Weathers was found guilty on the first count. He was a prior offender and was sentenced to twenty years. Waller did not have any prior criminal record. He was convicted on both counts of the indictment and was also sentenced to twenty years. Waller and Weathers were given the right to parole at the Parole Board's discretion in accordance with 18 U.S.C. § 4208(a) (2)


Weathers' appeal was submitted on briefs under 3rd Cir. Rule 12(6) Waller's appeal was considered on briefs and oral argument


Rule 16(b) of the F.R.Crim.P provides as follows:

(b) Other Books, Papers, Doeuments, Tangible Objects or Places Upon motion of a defendant the court may order the attorney for the government to permit the defendant to inspect and copy or photograph books, papers, documents, tangible objects, buildings or places, or copies or portions thereof, which are within the possession, custody or control of the government, upon a showing of mater ality to the preparation of his defense and that the request is reasonable. Except as provided in subdivision (a) (2), this rule does not authorize the discovery or inspection of reports, memoranda, or other internal government documents made by government agents in connection with the investigation or prosecution of the case, or of statements made by government witnesses or prospective government witnesses (other than the defendant) to agents of the government except as provided in 18 U.S.C. § 3500. (Emphasis supplied)


We have examined the government's trial exhibit showing the physical lay-out of the bank, the streets traversed by defendants, and the position from which witnesses Claire Lehman and Peter Gray observed the defendants. The reliability of the witnesses' testimony is corroborated by this exhibit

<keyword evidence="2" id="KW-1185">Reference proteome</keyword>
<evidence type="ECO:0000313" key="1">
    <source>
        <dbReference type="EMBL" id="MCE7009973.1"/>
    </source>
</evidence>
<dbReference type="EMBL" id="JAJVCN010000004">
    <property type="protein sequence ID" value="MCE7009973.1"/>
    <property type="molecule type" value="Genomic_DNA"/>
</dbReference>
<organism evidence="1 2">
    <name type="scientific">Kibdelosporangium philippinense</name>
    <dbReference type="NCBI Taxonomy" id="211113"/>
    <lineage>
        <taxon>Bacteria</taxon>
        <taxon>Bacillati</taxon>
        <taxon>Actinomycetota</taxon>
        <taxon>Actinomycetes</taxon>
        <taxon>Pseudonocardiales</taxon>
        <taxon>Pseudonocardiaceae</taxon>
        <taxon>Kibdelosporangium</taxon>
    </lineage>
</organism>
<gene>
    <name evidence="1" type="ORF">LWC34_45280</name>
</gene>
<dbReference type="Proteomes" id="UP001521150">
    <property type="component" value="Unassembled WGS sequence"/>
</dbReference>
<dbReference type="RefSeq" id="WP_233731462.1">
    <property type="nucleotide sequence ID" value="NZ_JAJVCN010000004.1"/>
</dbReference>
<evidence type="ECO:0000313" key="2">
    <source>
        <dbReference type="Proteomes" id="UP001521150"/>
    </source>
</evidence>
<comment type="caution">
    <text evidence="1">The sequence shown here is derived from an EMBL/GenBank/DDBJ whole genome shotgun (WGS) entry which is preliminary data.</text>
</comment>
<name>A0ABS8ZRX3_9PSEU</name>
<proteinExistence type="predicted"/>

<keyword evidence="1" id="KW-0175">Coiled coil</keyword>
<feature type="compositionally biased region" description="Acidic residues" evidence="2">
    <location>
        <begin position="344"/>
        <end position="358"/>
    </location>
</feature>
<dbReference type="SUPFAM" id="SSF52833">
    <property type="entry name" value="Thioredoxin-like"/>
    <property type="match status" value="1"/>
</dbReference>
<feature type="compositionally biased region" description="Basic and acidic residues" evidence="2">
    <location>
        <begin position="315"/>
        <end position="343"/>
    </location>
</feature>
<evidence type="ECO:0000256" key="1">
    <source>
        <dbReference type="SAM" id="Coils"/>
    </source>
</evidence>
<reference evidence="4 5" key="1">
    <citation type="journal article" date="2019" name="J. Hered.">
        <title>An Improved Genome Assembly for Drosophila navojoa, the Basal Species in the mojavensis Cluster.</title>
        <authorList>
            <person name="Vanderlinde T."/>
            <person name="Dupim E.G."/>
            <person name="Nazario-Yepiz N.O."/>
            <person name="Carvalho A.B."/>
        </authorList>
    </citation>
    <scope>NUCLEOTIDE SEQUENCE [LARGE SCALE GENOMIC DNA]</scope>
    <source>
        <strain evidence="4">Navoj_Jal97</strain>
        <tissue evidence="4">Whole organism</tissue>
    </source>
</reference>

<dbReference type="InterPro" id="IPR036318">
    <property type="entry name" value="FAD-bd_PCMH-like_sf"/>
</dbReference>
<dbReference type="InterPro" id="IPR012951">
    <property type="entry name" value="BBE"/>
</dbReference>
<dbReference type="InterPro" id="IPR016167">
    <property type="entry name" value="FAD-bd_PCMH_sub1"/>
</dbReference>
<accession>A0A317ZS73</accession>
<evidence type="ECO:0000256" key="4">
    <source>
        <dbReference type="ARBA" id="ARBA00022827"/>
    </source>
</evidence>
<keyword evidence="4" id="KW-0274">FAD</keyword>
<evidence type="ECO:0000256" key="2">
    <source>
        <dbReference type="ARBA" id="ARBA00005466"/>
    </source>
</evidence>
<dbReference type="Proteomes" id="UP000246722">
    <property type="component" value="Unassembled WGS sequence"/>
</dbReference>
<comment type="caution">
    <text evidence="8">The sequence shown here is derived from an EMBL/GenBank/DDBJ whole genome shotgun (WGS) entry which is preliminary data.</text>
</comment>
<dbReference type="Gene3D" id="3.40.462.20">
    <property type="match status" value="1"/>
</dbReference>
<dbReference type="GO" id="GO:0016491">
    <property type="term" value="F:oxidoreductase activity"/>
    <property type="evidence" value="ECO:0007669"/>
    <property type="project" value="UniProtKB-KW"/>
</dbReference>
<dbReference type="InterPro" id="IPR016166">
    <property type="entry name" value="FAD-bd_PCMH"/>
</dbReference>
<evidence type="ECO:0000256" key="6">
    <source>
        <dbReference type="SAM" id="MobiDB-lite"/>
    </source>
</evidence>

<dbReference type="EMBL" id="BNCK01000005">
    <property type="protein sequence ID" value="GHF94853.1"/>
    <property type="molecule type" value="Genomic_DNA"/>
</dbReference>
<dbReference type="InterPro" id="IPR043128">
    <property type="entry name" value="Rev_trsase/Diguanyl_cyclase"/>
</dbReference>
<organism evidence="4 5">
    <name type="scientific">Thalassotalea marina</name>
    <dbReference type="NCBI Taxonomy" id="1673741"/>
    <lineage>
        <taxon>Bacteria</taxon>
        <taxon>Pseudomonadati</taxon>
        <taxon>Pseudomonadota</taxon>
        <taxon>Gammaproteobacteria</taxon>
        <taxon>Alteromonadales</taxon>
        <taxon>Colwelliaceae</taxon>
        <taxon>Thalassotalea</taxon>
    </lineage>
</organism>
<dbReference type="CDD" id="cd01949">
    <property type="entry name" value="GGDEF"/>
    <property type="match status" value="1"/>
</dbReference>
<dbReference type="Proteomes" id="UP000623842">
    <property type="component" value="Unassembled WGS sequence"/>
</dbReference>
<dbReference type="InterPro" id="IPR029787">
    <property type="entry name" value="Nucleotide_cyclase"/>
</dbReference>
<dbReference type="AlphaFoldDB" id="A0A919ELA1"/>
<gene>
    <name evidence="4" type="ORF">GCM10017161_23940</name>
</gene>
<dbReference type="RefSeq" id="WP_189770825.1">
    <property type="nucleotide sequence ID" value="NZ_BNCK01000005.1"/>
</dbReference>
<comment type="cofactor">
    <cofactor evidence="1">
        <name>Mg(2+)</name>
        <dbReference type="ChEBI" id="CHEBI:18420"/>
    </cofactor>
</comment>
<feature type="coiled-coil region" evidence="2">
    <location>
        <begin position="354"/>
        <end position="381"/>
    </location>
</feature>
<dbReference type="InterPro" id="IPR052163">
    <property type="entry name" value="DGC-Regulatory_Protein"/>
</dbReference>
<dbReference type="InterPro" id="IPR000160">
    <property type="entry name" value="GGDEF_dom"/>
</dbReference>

No claim is made as to any impropriety in the out-of-court or in-court identifications of Waller and Weathers


Tr. 324. In Waller's brief, footnote p. 6, counsel says: "Of course, Waller's inability to identify the fourth person, particularly in view of Weathers being apprehended with the bag of money, and his escape with Weathers, was a serious factor in judging Waller's credibility. Counsel frankly argued to the jury that Waller may not be telling the truth as to the identity of the fourth man because no black defendant will testify against another. Counsel argued also that this did not necessarily mean that he was not telling the truth about himself."


Weathers' brief, pp. 3-4


See In re Perrone 5 N.J. 514, 522, 76 A.2d 518 (1950)


The trial began on February 1. Waller's lawyer spoke to the codefendants at the county jail on the following day. Then, on February 3, he made an application for discovery of impeaching evidence in the possession of the Government. Tr. 232


For the history of Rule 16 see Wright 1, F.Pr. & P. Sec. 251, p. 490


Cf. Gollaher v. United States, 419 F.2d 520, 527 (9th Cir. 1969), cert. den. 396 U.S. 960, 90 S. Ct. 434, 24 L. Ed. 2d 424, which involved a trial court's denial of a defense motion for grand jury testimony of two witnesses. Unlike Waller's attorney, who proceeded to call Randolph and Johnson even though he was denied discovery, the attorney in Gollaher decided not to call the two witnesses whose testimony he had been denied. On appeal, he alleged that the denial of discovery deprived him of the defense of "potentially helpful witnesses" because he felt he could not put witnesses on the stand who might be impeached by the grand jury testimony. He claimed the denial of discovery violated due process requirements of Brady v. Maryland, infra. The Ninth Circuit, in deciding against appellant, held that Brady did not require the prosecution to spare the defense "the risk of impeachment" of its witnesses